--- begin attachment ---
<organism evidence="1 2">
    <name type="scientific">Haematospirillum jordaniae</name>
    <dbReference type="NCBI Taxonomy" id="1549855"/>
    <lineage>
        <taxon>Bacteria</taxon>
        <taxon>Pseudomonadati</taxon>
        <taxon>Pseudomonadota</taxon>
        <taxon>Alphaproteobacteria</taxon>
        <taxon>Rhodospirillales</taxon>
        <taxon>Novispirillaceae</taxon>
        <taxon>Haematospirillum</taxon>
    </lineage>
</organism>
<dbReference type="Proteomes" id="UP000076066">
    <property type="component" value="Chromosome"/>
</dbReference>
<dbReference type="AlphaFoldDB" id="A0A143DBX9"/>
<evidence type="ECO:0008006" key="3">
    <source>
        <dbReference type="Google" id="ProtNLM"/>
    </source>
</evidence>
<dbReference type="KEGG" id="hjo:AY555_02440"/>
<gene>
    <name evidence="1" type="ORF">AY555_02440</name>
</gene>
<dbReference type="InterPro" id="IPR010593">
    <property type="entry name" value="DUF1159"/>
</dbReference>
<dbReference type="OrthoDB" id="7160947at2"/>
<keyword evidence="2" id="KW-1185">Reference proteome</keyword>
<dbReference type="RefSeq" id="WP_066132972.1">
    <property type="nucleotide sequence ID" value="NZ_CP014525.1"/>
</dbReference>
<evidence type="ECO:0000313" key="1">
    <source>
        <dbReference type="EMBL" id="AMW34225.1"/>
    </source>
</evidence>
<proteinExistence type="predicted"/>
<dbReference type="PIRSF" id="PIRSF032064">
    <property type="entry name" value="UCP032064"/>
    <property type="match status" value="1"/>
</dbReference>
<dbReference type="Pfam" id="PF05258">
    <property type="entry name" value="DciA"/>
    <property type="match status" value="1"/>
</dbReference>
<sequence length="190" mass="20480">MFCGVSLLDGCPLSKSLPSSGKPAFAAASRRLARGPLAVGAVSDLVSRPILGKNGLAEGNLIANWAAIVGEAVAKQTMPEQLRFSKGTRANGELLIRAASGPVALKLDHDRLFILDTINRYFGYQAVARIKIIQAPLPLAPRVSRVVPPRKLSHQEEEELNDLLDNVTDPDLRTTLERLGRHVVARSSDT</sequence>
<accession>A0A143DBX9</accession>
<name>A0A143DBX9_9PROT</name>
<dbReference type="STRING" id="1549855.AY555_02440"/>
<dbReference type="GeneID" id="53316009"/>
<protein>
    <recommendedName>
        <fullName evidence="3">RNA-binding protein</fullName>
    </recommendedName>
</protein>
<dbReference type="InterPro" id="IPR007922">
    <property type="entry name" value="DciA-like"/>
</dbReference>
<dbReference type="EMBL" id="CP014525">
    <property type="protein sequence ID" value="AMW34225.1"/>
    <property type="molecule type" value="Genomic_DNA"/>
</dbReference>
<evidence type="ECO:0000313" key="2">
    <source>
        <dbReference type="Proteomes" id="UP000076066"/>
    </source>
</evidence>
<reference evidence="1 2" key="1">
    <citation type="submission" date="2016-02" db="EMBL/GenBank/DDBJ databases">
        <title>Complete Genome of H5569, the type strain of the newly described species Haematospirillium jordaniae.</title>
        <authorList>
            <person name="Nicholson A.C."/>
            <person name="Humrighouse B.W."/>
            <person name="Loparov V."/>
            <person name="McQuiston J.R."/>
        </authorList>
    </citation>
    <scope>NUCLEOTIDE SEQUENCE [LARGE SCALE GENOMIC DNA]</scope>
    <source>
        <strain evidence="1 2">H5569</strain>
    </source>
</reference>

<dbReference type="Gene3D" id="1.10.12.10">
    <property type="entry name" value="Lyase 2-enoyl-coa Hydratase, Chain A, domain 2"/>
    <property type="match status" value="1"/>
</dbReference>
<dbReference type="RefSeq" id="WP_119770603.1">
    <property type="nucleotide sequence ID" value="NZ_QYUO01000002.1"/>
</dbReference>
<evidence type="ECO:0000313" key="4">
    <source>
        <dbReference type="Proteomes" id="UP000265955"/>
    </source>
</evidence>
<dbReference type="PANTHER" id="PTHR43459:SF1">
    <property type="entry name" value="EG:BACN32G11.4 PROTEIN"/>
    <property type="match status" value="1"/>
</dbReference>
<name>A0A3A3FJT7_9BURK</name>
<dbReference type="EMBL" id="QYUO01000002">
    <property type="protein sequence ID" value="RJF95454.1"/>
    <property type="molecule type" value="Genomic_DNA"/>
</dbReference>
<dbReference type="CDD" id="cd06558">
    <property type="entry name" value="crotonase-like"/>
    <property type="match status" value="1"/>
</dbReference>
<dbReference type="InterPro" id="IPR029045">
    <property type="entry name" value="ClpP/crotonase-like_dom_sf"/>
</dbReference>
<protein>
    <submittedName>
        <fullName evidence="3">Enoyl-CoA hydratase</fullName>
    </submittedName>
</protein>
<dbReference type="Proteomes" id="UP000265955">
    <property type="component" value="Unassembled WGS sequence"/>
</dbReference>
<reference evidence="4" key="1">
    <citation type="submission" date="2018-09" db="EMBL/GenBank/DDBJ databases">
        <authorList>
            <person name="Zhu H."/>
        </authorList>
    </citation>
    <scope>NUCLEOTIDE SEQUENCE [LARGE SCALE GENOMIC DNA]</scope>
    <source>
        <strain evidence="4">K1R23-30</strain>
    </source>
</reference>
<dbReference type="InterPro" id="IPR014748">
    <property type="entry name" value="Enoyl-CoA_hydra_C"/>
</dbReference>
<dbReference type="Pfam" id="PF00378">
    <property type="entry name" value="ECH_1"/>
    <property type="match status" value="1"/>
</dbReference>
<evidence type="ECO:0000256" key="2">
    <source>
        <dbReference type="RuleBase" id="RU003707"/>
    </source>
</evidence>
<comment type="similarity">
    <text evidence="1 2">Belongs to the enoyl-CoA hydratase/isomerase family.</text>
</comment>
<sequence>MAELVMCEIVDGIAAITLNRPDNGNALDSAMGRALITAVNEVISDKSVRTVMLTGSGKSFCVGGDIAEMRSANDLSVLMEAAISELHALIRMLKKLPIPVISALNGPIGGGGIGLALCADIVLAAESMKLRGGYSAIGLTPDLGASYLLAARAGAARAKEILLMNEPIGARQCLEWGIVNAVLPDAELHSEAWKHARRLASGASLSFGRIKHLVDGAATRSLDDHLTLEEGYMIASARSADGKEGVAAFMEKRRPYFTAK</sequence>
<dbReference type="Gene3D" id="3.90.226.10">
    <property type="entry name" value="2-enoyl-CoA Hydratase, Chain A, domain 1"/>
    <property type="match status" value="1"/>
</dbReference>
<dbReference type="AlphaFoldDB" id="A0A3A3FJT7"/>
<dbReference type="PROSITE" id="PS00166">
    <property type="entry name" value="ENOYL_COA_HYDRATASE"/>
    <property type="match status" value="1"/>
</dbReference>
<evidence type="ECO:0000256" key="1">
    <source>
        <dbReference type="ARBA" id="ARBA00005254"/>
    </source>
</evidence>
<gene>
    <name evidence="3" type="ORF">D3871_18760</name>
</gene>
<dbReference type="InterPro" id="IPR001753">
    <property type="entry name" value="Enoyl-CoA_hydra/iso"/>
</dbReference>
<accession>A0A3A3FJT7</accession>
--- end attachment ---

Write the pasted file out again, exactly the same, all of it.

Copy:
<organism evidence="1 2">
    <name type="scientific">Haematospirillum jordaniae</name>
    <dbReference type="NCBI Taxonomy" id="1549855"/>
    <lineage>
        <taxon>Bacteria</taxon>
        <taxon>Pseudomonadati</taxon>
        <taxon>Pseudomonadota</taxon>
        <taxon>Alphaproteobacteria</taxon>
        <taxon>Rhodospirillales</taxon>
        <taxon>Novispirillaceae</taxon>
        <taxon>Haematospirillum</taxon>
    </lineage>
</organism>
<dbReference type="Proteomes" id="UP000076066">
    <property type="component" value="Chromosome"/>
</dbReference>
<dbReference type="AlphaFoldDB" id="A0A143DBX9"/>
<evidence type="ECO:0008006" key="3">
    <source>
        <dbReference type="Google" id="ProtNLM"/>
    </source>
</evidence>
<dbReference type="KEGG" id="hjo:AY555_02440"/>
<gene>
    <name evidence="1" type="ORF">AY555_02440</name>
</gene>
<dbReference type="InterPro" id="IPR010593">
    <property type="entry name" value="DUF1159"/>
</dbReference>
<dbReference type="OrthoDB" id="7160947at2"/>
<keyword evidence="2" id="KW-1185">Reference proteome</keyword>
<dbReference type="RefSeq" id="WP_066132972.1">
    <property type="nucleotide sequence ID" value="NZ_CP014525.1"/>
</dbReference>
<evidence type="ECO:0000313" key="1">
    <source>
        <dbReference type="EMBL" id="AMW34225.1"/>
    </source>
</evidence>
<proteinExistence type="predicted"/>
<dbReference type="PIRSF" id="PIRSF032064">
    <property type="entry name" value="UCP032064"/>
    <property type="match status" value="1"/>
</dbReference>
<dbReference type="Pfam" id="PF05258">
    <property type="entry name" value="DciA"/>
    <property type="match status" value="1"/>
</dbReference>
<sequence length="190" mass="20480">MFCGVSLLDGCPLSKSLPSSGKPAFAAASRRLARGPLAVGAVSDLVSRPILGKNGLAEGNLIANWAAIVGEAVAKQTMPEQLRFSKGTRANGELLIRAASGPVALKLDHDRLFILDTINRYFGYQAVARIKIIQAPLPLAPRVSRVVPPRKLSHQEEEELNDLLDNVTDPDLRTTLERLGRHVVARSSDT</sequence>
<accession>A0A143DBX9</accession>
<name>A0A143DBX9_9PROT</name>
<dbReference type="STRING" id="1549855.AY555_02440"/>
<dbReference type="GeneID" id="53316009"/>
<protein>
    <recommendedName>
        <fullName evidence="3">RNA-binding protein</fullName>
    </recommendedName>
</protein>
<dbReference type="InterPro" id="IPR007922">
    <property type="entry name" value="DciA-like"/>
</dbReference>
<dbReference type="EMBL" id="CP014525">
    <property type="protein sequence ID" value="AMW34225.1"/>
    <property type="molecule type" value="Genomic_DNA"/>
</dbReference>
<evidence type="ECO:0000313" key="2">
    <source>
        <dbReference type="Proteomes" id="UP000076066"/>
    </source>
</evidence>
<reference evidence="1 2" key="1">
    <citation type="submission" date="2016-02" db="EMBL/GenBank/DDBJ databases">
        <title>Complete Genome of H5569, the type strain of the newly described species Haematospirillium jordaniae.</title>
        <authorList>
            <person name="Nicholson A.C."/>
            <person name="Humrighouse B.W."/>
            <person name="Loparov V."/>
            <person name="McQuiston J.R."/>
        </authorList>
    </citation>
    <scope>NUCLEOTIDE SEQUENCE [LARGE SCALE GENOMIC DNA]</scope>
    <source>
        <strain evidence="1 2">H5569</strain>
    </source>
</reference>

<dbReference type="Gene3D" id="1.10.12.10">
    <property type="entry name" value="Lyase 2-enoyl-coa Hydratase, Chain A, domain 2"/>
    <property type="match status" value="1"/>
</dbReference>
<dbReference type="RefSeq" id="WP_119770603.1">
    <property type="nucleotide sequence ID" value="NZ_QYUO01000002.1"/>
</dbReference>
<evidence type="ECO:0000313" key="4">
    <source>
        <dbReference type="Proteomes" id="UP000265955"/>
    </source>
</evidence>
<dbReference type="PANTHER" id="PTHR43459:SF1">
    <property type="entry name" value="EG:BACN32G11.4 PROTEIN"/>
    <property type="match status" value="1"/>
</dbReference>
<name>A0A3A3FJT7_9BURK</name>
<dbReference type="EMBL" id="QYUO01000002">
    <property type="protein sequence ID" value="RJF95454.1"/>
    <property type="molecule type" value="Genomic_DNA"/>
</dbReference>
<dbReference type="CDD" id="cd06558">
    <property type="entry name" value="crotonase-like"/>
    <property type="match status" value="1"/>
</dbReference>
<dbReference type="InterPro" id="IPR029045">
    <property type="entry name" value="ClpP/crotonase-like_dom_sf"/>
</dbReference>
<protein>
    <submittedName>
        <fullName evidence="3">Enoyl-CoA hydratase</fullName>
    </submittedName>
</protein>
<dbReference type="Proteomes" id="UP000265955">
    <property type="component" value="Unassembled WGS sequence"/>
</dbReference>
<reference evidence="4" key="1">
    <citation type="submission" date="2018-09" db="EMBL/GenBank/DDBJ databases">
        <authorList>
            <person name="Zhu H."/>
        </authorList>
    </citation>
    <scope>NUCLEOTIDE SEQUENCE [LARGE SCALE GENOMIC DNA]</scope>
    <source>
        <strain evidence="4">K1R23-30</strain>
    </source>
</reference>
<dbReference type="InterPro" id="IPR014748">
    <property type="entry name" value="Enoyl-CoA_hydra_C"/>
</dbReference>
<dbReference type="Pfam" id="PF00378">
    <property type="entry name" value="ECH_1"/>
    <property type="match status" value="1"/>
</dbReference>
<evidence type="ECO:0000256" key="2">
    <source>
        <dbReference type="RuleBase" id="RU003707"/>
    </source>
</evidence>
<comment type="similarity">
    <text evidence="1 2">Belongs to the enoyl-CoA hydratase/isomerase family.</text>
</comment>
<sequence>MAELVMCEIVDGIAAITLNRPDNGNALDSAMGRALITAVNEVISDKSVRTVMLTGSGKSFCVGGDIAEMRSANDLSVLMEAAISELHALIRMLKKLPIPVISALNGPIGGGGIGLALCADIVLAAESMKLRGGYSAIGLTPDLGASYLLAARAGAARAKEILLMNEPIGARQCLEWGIVNAVLPDAELHSEAWKHARRLASGASLSFGRIKHLVDGAATRSLDDHLTLEEGYMIASARSADGKEGVAAFMEKRRPYFTAK</sequence>
<dbReference type="Gene3D" id="3.90.226.10">
    <property type="entry name" value="2-enoyl-CoA Hydratase, Chain A, domain 1"/>
    <property type="match status" value="1"/>
</dbReference>
<dbReference type="AlphaFoldDB" id="A0A3A3FJT7"/>
<dbReference type="PROSITE" id="PS00166">
    <property type="entry name" value="ENOYL_COA_HYDRATASE"/>
    <property type="match status" value="1"/>
</dbReference>
<evidence type="ECO:0000256" key="1">
    <source>
        <dbReference type="ARBA" id="ARBA00005254"/>
    </source>
</evidence>
<gene>
    <name evidence="3" type="ORF">D3871_18760</name>
</gene>
<dbReference type="InterPro" id="IPR001753">
    <property type="entry name" value="Enoyl-CoA_hydra/iso"/>
</dbReference>
<accession>A0A3A3FJT7</accession>